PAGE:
Providence led me to fall in with this person one morning, as we were standing among a crowd of other onlookers, seeing Claverhouse reviewing his men in the front court of Holyrood-house. I happened to remark, for in sooth it must be so owned, that the Viscount had a brave though a proud look, and that his voice had the manliness of one ordained to command.

"Yes," replied David Middleton, "he is a born soldier, and if the King is to be restored, he is the man that will do it. When his Majesty was at Rochester, before going to France, I was there with my master, and being called in to mend the fire, I heard Dundee and my Lord, then with the King, discoursing concerning the royal affairs.

"'The question,' said Lord Dundee to his Majesty, 'is, whether you shall stay in England or go to France? My opinion, sir, is, that you should stay in England, make your stand here, and summon your subjects to your allegiance. 'Tis true, you have disbanded your army, but give me leave, and I will undertake to get ten thousand men of it together, and march through all England with your standard at their head, and drive the Dutch before you;' and," added David Middleton, "let him have time, and I doubt not, that, even without the King's leave, he will do as much."

Whether the man in this did brag of a knowledge that he had not, the story seemed so likely, that it could scarcely be questioned; so I consulted with my faithful friend and companion, Quintin Fullarton, and other men of weight among the Cameronians; and we agreed, that those of the societies who were scattered along the borders to intercept the correspondence between the English and Scottish Jacobites, should be called into Edinburgh to daunt the rampageous insolence of Claverhouse.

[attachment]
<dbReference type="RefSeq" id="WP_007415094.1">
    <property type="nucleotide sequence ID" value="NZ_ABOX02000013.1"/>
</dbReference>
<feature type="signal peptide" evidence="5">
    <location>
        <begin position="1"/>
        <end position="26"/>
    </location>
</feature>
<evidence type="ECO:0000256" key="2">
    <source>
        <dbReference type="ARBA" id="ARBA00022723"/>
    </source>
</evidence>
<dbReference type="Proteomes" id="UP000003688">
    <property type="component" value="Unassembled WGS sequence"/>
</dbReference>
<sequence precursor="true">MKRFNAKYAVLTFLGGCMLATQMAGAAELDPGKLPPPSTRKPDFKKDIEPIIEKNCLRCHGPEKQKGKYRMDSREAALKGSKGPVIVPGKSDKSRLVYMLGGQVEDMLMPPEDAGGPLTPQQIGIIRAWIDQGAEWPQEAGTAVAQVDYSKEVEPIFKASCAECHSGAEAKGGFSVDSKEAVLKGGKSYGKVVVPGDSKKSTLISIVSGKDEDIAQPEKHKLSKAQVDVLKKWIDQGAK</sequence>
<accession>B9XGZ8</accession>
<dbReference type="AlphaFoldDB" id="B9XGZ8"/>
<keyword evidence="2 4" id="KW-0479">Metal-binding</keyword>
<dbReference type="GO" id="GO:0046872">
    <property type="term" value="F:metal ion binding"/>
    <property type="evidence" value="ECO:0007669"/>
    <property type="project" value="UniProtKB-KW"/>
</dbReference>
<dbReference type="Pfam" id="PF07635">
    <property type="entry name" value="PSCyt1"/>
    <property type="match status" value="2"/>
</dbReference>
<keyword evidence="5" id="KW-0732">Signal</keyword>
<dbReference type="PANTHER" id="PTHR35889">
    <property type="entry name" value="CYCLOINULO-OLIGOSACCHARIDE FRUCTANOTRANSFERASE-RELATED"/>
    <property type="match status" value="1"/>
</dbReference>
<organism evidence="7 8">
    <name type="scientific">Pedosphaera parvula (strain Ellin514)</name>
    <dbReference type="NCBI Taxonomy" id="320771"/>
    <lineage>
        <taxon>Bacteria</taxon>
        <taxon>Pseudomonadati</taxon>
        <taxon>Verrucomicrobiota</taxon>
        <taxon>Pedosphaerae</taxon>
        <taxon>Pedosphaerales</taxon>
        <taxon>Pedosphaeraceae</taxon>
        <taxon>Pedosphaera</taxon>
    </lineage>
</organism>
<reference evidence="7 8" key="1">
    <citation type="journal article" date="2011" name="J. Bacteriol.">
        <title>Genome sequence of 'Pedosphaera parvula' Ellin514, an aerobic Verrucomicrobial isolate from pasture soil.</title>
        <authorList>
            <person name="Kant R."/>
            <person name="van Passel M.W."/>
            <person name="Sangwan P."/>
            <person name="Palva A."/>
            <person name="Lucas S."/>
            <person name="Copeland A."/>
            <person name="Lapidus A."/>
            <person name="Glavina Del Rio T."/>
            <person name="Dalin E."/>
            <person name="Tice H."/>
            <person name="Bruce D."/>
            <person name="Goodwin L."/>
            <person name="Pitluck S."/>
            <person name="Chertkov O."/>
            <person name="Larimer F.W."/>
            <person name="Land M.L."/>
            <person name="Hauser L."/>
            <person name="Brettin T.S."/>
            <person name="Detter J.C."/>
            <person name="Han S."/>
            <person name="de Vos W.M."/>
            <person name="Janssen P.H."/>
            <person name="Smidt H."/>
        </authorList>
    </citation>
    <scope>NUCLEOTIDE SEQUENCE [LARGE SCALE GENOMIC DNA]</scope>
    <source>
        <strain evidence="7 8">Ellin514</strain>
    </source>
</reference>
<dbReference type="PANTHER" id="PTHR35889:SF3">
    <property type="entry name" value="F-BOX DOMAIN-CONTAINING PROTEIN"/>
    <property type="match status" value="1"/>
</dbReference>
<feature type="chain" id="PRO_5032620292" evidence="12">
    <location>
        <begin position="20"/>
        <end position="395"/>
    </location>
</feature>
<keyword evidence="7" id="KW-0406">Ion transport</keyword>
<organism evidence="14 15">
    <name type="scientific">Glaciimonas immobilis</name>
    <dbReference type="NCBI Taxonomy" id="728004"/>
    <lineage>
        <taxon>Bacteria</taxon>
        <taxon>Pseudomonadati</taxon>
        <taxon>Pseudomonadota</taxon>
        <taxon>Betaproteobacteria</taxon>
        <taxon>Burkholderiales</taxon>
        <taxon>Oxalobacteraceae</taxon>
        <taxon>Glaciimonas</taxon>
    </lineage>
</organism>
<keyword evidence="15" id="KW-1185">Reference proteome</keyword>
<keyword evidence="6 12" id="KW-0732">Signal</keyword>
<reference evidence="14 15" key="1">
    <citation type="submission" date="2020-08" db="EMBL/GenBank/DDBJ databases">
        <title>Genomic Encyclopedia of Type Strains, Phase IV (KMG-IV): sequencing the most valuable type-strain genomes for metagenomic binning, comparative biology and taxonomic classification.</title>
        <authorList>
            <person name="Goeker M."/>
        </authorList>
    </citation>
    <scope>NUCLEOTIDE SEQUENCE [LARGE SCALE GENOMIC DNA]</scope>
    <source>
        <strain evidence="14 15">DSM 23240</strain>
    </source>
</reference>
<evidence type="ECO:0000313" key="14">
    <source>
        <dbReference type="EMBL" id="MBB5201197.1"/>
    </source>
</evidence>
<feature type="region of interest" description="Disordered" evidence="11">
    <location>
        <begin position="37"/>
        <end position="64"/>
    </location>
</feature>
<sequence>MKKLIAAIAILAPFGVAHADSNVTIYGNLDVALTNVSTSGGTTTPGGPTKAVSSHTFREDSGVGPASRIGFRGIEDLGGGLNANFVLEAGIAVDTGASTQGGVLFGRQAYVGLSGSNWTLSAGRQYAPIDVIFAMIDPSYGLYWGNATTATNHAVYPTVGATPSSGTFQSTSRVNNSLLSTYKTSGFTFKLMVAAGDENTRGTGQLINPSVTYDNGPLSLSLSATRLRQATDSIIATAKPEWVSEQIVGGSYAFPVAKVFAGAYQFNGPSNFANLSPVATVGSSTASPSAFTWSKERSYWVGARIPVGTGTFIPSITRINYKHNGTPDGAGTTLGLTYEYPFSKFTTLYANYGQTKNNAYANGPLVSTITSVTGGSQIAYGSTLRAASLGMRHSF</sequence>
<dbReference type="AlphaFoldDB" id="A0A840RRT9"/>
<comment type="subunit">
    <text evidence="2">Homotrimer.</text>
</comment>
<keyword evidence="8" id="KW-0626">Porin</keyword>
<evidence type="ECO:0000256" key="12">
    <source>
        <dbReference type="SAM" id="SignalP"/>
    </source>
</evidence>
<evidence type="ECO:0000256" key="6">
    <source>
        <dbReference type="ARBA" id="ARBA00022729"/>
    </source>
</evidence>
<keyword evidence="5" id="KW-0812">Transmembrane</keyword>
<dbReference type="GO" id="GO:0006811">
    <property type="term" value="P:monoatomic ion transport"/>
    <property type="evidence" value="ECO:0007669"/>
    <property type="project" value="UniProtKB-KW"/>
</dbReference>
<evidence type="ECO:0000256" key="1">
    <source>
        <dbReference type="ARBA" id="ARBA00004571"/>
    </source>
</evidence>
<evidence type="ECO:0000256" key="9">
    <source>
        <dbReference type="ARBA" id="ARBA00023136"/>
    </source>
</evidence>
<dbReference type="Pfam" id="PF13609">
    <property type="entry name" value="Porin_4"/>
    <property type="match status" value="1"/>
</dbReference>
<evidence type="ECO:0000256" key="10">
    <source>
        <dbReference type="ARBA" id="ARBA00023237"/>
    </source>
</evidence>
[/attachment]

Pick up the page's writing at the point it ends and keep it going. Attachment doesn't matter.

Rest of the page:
This was done accordingly; and from the day that they began to appear in the streets, the bravery of those who were with him seemed to slacken. But still he carried himself as boldly as ever, and persuaded the Duke of Gordon, then governor of the castle, not to surrender, nor obey any mandate from the Convention of the States, by whom, in that interregnum, the rule of the kingdom was exercised. Still, however, the Cameronians were coming in, and their numbers became so manifest, that the dragoons were backward to show themselves. But their commander affected not to value us, till one day a singular thing took place, which, in its issues, ended the overawing influence of his presence in Edinburgh.

I happened to be standing with Quintin Fullarton, and some four or five other Cameronians, at an entry-mouth forenent the Canongate-cross, when Claverhouse, and that tool of tyranny, Sir George Mackenzie the advocate, were coming up from the palace; and as they passed, the Viscount looked hard at me, and said to Sir George,—

"I have somewhere seen that doure cur before."

Sir George turned round also to look, and I said,—